State Sealed Gaieté.

   We want more state in our marriage!
   Di Stefano Magni. 
   (Translated and edited from Italian by L. Pavese)
To observe the debate on the new marriage law in France means to lose all hope for the cause of individual freedom in the Hexagon. Both sides are invoking even more state regulatory power in the lives of families. That is certainly the case for the socialist backers of the law, which would equalize homosexual and heterosexual marriages, allow homosexual couples to adopt children and, of course, extend entitlements of every kind to the new type of family. In a country which extracts a tax rate of 75% from the income of her “richer citizens”, prompting actor Gerard Depardieu, and others among her most productive citizens to escape, they want to extend public expenditure to those who, until yesterday, were de facto recognized couples. 

But, above all, the state will be allowed into a sphere from which it was excluded. From now on, in fact, homosexual couples will also be married at city hall, publicly registered and given a series of duties (and rights) which till yesterday they didn’t have, because their affective ties were a purely private matter. Therefore in France, as in the U.S. and in Italy, we are witnessing the paradox of a minority, the homosexuals, who are not asking for more freedom, but rather for more state regulations. 

In the United States, the progressives liken the “cause” of the homosexuals to the struggle for civil rights of the African-Americans. But in the 1950’s the situation was very different. Martin Luther King asked for something less: less government control, fewer barriers for blacks in jobs, neighborhoods, public transportation and everywhere blacks were banned. Basically, they were asking for fewer rules. The defenders of “gay rights” in France, like in the, want more laws, more safeguards, more welfare. If this is not a paradox...


On the other side of the debate, there should be the ones who, on the contrary, ask for the de-nationalization of marriage. Catholics, for historical reasons, should be very interested in backing this cause. Especially in France, where civil marriage ceremonies were declared mandatory by the Jacobins in 1792 as a way to fight the Church and eradicate Christian families and society. Moreover, homosexuals would have a lot to gain if marriage reverted to be what it has always been: a contract between private individuals, without a state in the way, which rules every aspect of the union. There would be harmony of objectives. Which, there isn’t. Because, unfailingly, the French Catholics and the members of conservative and moderate organizations who filled the squares in protest want even more state intervention. They want the Jacobin version of marriage. They defend the present family law. One of the most popular slogans in the recent pro-traditional family march was: “We are all guardians of the Civil Code”.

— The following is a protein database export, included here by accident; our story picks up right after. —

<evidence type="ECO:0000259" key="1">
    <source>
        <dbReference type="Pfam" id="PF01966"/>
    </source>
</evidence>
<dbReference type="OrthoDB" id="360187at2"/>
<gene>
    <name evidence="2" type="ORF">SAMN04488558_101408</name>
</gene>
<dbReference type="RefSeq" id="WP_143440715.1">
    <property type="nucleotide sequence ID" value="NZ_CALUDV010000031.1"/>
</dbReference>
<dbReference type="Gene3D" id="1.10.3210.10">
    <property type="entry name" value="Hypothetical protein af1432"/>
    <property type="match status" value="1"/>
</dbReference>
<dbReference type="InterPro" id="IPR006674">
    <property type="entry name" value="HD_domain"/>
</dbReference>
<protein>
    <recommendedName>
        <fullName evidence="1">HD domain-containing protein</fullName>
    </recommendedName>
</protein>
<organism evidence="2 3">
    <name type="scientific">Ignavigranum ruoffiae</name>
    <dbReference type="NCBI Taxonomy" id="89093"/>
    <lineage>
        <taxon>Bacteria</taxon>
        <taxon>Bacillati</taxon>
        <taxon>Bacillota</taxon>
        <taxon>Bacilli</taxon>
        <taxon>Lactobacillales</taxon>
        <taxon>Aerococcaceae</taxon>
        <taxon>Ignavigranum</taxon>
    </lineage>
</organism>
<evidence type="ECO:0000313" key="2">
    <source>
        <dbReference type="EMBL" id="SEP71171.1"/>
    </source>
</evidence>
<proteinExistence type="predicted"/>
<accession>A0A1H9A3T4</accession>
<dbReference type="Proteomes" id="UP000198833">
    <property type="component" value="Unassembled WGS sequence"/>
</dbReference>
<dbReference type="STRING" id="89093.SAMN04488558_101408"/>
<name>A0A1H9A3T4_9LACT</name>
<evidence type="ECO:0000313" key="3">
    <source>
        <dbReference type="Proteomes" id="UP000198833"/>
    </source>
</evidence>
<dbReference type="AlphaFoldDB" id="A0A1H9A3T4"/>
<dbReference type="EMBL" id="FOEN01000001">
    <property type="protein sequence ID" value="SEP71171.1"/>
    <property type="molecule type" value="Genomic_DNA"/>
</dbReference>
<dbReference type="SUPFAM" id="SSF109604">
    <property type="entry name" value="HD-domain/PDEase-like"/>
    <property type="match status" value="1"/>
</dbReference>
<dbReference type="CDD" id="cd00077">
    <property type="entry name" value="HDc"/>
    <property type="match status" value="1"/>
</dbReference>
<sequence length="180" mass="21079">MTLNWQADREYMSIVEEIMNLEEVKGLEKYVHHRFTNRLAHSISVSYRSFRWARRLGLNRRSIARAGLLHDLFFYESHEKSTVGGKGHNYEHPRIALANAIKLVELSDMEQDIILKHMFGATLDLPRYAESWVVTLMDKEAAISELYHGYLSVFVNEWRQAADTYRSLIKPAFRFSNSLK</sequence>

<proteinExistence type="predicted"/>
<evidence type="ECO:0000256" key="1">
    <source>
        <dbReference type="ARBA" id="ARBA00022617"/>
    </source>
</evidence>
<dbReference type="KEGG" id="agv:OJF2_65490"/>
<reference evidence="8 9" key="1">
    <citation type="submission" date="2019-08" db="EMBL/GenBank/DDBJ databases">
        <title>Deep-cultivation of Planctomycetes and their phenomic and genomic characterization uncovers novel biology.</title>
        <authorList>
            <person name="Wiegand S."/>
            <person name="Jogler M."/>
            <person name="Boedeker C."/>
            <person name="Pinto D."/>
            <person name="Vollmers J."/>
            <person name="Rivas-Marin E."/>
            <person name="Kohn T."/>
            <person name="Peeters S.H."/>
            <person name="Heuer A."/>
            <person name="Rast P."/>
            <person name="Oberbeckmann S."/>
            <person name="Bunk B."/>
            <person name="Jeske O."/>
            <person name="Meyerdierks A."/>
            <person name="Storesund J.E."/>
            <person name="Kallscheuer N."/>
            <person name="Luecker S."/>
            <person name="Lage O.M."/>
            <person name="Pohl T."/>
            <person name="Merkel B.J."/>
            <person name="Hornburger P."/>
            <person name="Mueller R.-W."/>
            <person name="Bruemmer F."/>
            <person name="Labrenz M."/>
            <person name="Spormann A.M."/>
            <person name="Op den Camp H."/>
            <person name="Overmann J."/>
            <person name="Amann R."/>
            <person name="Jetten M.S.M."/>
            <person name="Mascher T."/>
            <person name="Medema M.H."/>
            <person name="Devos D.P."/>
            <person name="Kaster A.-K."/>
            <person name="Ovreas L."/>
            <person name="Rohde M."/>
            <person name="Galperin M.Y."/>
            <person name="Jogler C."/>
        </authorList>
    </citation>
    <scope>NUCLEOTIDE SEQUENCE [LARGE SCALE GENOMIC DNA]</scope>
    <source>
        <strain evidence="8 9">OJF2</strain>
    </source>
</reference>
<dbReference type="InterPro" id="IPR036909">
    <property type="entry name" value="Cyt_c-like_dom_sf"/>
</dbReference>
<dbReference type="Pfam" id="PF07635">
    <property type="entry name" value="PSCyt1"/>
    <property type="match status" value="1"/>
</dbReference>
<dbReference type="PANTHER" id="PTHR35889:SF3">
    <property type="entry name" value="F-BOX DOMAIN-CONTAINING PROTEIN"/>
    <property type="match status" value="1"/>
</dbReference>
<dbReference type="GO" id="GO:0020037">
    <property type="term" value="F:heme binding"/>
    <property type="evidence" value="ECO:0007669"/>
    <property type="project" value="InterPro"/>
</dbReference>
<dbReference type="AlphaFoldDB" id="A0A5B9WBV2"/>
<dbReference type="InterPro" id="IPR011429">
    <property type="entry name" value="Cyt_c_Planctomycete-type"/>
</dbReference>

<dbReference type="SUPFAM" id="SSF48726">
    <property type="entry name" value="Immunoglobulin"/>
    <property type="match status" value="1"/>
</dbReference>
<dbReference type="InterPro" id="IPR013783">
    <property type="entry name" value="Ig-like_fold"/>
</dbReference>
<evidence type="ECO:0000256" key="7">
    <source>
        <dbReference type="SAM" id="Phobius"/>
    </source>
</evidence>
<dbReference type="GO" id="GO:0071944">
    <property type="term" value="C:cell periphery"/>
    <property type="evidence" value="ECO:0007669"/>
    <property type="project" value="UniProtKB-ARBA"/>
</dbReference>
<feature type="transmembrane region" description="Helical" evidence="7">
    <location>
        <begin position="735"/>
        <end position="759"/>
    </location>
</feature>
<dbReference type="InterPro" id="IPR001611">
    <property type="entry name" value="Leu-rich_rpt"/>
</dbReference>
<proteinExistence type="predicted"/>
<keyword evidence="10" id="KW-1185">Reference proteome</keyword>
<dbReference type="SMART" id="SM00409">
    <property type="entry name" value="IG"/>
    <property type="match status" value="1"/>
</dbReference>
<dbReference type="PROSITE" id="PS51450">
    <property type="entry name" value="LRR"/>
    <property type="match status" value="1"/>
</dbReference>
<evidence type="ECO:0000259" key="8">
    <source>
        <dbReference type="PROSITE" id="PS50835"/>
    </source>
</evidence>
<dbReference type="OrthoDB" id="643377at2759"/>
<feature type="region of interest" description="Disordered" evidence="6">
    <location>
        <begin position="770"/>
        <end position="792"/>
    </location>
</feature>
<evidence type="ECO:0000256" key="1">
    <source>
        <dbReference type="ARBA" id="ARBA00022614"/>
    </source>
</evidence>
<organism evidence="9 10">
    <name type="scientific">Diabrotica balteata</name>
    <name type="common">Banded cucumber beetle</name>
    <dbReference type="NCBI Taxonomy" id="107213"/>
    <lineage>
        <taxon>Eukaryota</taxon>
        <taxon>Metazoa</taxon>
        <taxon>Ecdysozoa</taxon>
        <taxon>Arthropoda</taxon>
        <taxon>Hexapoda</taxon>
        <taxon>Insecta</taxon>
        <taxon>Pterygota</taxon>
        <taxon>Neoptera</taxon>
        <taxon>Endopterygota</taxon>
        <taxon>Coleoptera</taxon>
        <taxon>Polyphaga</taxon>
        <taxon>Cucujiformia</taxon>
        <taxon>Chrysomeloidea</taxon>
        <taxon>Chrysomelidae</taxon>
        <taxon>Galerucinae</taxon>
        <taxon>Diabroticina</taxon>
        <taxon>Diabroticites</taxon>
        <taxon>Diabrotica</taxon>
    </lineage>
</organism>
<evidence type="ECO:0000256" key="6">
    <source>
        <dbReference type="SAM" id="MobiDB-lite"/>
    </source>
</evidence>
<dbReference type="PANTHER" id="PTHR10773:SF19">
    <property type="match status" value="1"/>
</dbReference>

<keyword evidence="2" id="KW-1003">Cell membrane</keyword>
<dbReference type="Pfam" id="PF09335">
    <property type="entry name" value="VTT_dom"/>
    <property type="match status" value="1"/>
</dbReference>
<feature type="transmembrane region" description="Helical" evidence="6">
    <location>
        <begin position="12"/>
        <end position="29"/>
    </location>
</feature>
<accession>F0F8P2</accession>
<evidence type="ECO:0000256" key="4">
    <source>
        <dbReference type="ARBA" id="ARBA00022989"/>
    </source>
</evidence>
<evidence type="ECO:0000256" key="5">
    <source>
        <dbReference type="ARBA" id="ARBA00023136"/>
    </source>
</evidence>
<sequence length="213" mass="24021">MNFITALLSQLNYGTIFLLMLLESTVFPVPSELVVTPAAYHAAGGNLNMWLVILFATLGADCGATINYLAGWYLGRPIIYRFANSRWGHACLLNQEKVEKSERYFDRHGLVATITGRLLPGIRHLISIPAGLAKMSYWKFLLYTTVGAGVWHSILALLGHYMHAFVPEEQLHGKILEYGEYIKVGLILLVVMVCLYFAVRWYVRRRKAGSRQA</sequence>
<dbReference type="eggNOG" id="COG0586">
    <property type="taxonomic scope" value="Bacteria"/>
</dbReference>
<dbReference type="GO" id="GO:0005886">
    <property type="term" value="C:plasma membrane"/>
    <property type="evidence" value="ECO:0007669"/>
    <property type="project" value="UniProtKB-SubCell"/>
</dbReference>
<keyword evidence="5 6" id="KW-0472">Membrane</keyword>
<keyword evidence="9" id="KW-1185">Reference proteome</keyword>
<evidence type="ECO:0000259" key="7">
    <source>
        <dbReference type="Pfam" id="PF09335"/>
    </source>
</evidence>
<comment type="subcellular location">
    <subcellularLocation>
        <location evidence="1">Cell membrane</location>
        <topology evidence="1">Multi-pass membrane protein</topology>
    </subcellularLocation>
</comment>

The (French) Federation of Catholic Families Associations wrote: “If there weren't a common reference point, we would have a “do-it-yourself” marriage, marriage reduced to a private matter. Marriage would be stripped of its power of identification and reciprocal acknowledgement in the context of society”.

Tugdual Derville, who is the coordinator of the “Everybody’s March”, which will be held next May 26, talks in very anti-capitalist and anti-individualist terms, very much like the French extreme left. In his manifest, he writes: “Tomorrow, Man will be raised in farms. He will be produced to be used and consumed by the drug industry. He will be sold over the counter, or in websites dedicated to procreation meetings, and eventually fired by financial interests and killed by lethal injection to meet the target of the 3% growth of GDP.”

Tugdual Derville 

So? Is he invoking the power of the omnipotent  state, to prevent the market from enslaving us? This is nothing different from what a communist no-global would say; and it

is the opposite of what libertarian (and Christian) U.S. Representative Dr. Ron Paul said: “I defend the voluntary associations of people, whatever we want to call them”. If the family is a natural institution (and it is); if it is understood that “...the traditional family structure is not a legal concoction, but it is the result of natural human tendencies, it won’t certainly disappear because two men live in the same house and call themselves married,” as Jeffrey Tucker, of the Mises Institute, wrote. 
People who want to protect the traditional family should not fear the disappearance of heterosexual marriage. But in France, evidently, now nothing exists outside the collective, the state and its laws. Nothing, not even the family. 
Therefore, what is not regulated from Paris is no more.

The article was originally published on the on-line edition of the Italian daily newspaper L'Opinione . It was translated and published here by permission from its author. 

Your comments, as usual, will be greatly appreciated.
Thank you very much. 
Leonardo Pavese



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